Sun drunk: What it is and how to avoid it

Shreveport, La (KTAL/KMSS) — Many across the U.S. have experienced a hot summer and for some, that will likely continue through the Labor Day weekend. And while the unofficial end of summer is often marked with celebrations featuring alcoholic beverages, it’s important to avoid becoming ‘sun drunk.’

It’s hardly a secret that drinking while in the hot summer sun can have consequences.

Among those is an increased risk of sunburn and skin cancer. Research has shown that, after drinking alcohol, the UV light necessary to burn your skin is significantly less than when you haven’t had alcohol.

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However, sun drunkenness is more than applying sunscreen and ‘slip, slop, slap, sleek, slide’.

What is sun drunk?

According to LSU Health Shreveport Clinical Assistant Professor Kabiul Haque, “sun drunk” combines intoxication, dehydration, heat drying the skin, fatigue, lightheadedness/dizziness, and weakness.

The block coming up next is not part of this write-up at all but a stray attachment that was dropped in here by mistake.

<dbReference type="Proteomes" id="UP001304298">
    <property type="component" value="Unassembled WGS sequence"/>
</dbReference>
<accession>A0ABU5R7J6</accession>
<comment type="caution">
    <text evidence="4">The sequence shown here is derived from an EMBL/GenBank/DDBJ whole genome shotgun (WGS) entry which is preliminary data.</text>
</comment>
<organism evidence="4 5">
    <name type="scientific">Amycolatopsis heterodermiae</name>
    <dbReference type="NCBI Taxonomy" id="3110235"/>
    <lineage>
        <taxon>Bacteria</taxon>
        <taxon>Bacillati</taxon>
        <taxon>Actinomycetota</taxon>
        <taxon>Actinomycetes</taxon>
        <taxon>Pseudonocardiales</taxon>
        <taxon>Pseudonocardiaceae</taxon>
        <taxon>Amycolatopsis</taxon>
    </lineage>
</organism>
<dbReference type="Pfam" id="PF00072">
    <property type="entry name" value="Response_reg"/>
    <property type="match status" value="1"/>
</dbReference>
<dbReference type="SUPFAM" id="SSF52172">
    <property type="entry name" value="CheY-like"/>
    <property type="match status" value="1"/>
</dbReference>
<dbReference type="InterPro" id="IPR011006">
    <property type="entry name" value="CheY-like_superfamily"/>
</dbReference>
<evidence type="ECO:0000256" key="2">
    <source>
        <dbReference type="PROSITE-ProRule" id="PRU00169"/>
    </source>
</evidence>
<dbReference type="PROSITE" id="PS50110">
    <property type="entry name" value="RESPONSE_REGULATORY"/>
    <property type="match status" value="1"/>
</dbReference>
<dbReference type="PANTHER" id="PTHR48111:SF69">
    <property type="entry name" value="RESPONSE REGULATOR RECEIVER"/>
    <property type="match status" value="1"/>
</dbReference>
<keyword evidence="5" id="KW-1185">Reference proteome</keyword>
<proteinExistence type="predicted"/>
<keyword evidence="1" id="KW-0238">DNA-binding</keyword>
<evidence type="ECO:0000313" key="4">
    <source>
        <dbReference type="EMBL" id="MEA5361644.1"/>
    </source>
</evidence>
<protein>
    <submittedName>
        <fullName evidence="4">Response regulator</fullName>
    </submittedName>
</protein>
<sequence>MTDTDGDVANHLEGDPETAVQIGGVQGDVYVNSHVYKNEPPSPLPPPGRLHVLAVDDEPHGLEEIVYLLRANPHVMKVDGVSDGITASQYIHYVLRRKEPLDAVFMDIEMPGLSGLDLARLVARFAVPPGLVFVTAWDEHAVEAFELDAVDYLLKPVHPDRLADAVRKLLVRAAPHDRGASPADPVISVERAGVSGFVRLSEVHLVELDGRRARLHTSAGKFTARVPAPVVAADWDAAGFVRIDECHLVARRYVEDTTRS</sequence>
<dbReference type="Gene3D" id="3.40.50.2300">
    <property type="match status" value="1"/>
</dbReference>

“Drinking under the sun can worsen dehydration because people sweat a lot and get dehydrated much faster,” says Dr. Haque.

He notes that he sees many patients with acute kidney injuries mainly due to dehydration, sun drunkenness, and severe heat illnesses.

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When your body becomes dehydrated — from alcohol or general dehydration — the sodium and potassium levels, more commonly known as electrolytes, become imbalanced, Dr. Haque explains.

“And when people sweat a lot, their sodium gets depleted — and sodium is an important electrolyte. It can get depleted under the sun and with alcohol.”

How to avoid being sun drunk

Dr. Haque says the number one thing is to stay hydrated — with water, not alcohol.

He says the four electrolytes — sodium, potassium, magnesium, and phosphorus — are essential to avoid the effects of sun drunkenness. These can also be found in sports drinks like Gatorade or Powerade.

If possible, drink in moderation, alternating with water, staying in the shade and on a cooler surface.

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